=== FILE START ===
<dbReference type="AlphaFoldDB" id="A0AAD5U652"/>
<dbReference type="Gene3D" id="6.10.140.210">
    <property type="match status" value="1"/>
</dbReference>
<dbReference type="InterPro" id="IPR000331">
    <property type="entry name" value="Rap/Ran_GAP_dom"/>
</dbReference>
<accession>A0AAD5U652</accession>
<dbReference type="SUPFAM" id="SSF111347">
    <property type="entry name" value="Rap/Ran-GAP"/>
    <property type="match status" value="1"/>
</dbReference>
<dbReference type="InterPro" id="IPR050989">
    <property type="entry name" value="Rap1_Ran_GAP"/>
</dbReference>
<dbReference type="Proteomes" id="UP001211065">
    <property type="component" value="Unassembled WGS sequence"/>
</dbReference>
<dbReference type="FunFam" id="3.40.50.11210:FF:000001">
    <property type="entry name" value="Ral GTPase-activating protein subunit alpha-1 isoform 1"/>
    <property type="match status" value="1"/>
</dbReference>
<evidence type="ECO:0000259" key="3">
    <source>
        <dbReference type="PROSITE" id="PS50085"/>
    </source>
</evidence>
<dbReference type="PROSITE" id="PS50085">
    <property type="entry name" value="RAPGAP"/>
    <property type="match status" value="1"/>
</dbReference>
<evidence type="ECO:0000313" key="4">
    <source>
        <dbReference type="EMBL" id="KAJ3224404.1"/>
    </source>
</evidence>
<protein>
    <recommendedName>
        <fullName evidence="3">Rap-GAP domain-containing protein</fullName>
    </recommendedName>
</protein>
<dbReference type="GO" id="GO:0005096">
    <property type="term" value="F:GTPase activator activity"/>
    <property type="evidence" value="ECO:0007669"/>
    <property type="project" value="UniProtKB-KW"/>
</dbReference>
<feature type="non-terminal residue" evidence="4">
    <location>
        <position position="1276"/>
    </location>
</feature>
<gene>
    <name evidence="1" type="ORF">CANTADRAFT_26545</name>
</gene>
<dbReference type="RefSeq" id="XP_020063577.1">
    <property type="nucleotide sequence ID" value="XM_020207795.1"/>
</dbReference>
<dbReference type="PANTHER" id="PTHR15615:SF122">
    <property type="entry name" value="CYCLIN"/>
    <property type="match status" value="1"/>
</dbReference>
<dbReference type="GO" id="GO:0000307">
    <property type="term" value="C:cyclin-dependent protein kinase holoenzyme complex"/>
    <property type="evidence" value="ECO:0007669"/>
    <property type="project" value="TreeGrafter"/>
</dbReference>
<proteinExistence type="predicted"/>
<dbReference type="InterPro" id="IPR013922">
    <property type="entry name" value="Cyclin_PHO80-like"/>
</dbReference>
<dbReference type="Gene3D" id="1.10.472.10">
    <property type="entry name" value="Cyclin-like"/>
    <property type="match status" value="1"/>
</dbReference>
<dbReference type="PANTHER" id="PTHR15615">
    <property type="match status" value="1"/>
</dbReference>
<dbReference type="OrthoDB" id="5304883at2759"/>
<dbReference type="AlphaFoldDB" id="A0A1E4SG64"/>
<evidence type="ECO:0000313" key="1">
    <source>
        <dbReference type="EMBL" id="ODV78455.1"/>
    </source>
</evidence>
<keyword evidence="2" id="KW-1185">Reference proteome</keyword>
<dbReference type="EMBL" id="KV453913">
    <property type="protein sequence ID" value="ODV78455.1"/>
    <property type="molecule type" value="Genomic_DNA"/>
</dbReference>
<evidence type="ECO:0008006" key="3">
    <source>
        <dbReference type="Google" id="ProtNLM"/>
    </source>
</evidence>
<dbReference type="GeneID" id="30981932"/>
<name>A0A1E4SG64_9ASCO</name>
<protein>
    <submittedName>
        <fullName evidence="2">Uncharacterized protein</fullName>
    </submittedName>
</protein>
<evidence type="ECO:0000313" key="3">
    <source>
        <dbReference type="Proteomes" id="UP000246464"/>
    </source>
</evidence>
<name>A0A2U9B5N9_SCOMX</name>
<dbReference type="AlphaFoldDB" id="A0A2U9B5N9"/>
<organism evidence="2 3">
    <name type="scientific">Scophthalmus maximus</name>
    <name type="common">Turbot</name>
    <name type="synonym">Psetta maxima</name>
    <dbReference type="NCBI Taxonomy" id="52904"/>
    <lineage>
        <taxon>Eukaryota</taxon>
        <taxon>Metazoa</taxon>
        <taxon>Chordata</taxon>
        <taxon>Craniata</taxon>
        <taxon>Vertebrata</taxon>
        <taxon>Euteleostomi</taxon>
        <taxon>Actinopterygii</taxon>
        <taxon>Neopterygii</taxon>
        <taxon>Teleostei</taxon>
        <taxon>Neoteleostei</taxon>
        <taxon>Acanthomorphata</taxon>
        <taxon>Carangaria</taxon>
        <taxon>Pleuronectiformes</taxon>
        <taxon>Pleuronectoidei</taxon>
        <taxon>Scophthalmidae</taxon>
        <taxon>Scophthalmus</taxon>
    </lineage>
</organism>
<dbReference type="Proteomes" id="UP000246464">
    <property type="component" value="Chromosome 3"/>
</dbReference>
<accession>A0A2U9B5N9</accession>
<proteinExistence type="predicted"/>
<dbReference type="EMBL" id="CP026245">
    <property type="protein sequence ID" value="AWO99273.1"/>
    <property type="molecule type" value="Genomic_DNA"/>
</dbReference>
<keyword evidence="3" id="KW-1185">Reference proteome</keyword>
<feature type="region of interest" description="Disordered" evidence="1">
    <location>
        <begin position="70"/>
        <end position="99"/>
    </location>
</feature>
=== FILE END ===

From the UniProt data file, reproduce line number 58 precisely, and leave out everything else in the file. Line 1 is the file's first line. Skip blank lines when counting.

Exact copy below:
<dbReference type="PANTHER" id="PTHR15615:SF122">